Wednesday, January 13, 2010

Pleasure, perception, beauty

After a brief Cyrenaic interlude I'm back thinking about Nicomachean Ethics 10.4, the way in which pleasure is supposed to 'perfect' or 'complete' an activity and, in particular, the curious analogy Aristotle offers between this relationship and the bloom of youth on a young man in his prime.

At 1174b14–20 he refers to the complete or perfect activity of a sense which now is specified as the best exercise of a given sense as when, for example, the activity of sight is being engaged in both by a person with a well-functioning sense organ and also at a most beautiful object. It is tempting to think that the favoured example of sight and its clear relationship, when exercised perfectly, with seeing beautiful objects ought to be of help in understanding the analogy between pleasure and the ‘bloom of youth’. Perhaps we are meant to think again of the example of the beautiful young man and to recognise that in seeing such beauty we would be engaging in a perfect activity of seeing and hence take the best pleasure possible in that activity.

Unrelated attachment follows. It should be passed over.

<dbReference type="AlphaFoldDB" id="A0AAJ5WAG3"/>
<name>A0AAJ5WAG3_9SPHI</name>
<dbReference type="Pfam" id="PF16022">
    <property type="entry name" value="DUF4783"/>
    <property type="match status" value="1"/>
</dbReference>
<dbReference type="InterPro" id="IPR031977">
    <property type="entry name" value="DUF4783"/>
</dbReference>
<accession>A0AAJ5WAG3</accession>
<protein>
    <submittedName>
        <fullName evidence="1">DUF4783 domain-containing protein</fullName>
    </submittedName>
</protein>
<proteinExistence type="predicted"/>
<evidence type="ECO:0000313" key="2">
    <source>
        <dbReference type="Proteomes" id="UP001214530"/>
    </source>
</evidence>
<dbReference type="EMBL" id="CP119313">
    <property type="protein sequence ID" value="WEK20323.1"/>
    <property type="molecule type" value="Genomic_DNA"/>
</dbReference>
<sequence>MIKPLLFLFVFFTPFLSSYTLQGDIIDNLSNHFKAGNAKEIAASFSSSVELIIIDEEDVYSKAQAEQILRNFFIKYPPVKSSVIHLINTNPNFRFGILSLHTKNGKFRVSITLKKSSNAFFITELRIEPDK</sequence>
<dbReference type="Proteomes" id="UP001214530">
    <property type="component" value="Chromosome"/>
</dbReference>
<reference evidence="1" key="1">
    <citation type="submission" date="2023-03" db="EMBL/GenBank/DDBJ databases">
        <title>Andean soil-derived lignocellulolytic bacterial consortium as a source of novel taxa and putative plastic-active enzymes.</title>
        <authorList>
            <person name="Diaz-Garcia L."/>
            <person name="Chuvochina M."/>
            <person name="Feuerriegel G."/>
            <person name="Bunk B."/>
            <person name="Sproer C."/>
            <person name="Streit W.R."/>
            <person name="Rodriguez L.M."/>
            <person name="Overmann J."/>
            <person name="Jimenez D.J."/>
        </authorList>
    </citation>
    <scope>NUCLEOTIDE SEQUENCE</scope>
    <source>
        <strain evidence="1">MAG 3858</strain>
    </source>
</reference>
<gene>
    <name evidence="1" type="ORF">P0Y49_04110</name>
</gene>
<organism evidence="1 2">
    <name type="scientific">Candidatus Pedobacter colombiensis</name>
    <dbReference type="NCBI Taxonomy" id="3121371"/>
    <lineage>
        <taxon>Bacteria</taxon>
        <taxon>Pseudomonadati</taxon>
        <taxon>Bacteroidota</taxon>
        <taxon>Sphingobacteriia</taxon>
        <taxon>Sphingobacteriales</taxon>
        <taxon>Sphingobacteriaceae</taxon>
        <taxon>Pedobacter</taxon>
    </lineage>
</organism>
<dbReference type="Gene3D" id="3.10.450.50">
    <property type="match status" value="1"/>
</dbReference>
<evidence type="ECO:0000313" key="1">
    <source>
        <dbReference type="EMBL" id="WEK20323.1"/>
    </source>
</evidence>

This won’t take us all the way to understanding the analogy, I think, and I might get round to explaining why in due course. But for now I have a different question.

Gonzalez 1991, 153 [1], notes a similar claim made in EE 3.2 1230b21–1231a26, where Aristotle argues that non-human animals do not see beautiful visible objects as beautiful but rather use their sight so as best to find food, shelter and so on. For this reason he says that they do not take pleasure in what they see per se since, presumably, their sense activity is not complete or perfect in the way that it can be for humans. If seeing is an activity that is most complete when directed at its best object, then such animals do not engage perfectly in seeing in the way that humans can.

I’m off next to look back at the Philebus on pure pleasures, but want to delve further into this human/animal distinction a little first. Does anyone know of any further discussion of this bit of EE?

[1] Gonzalez, F. 1991. ‘Aristotle on pleasure and perfection’ Phronesis 36: 141–59.

No comments: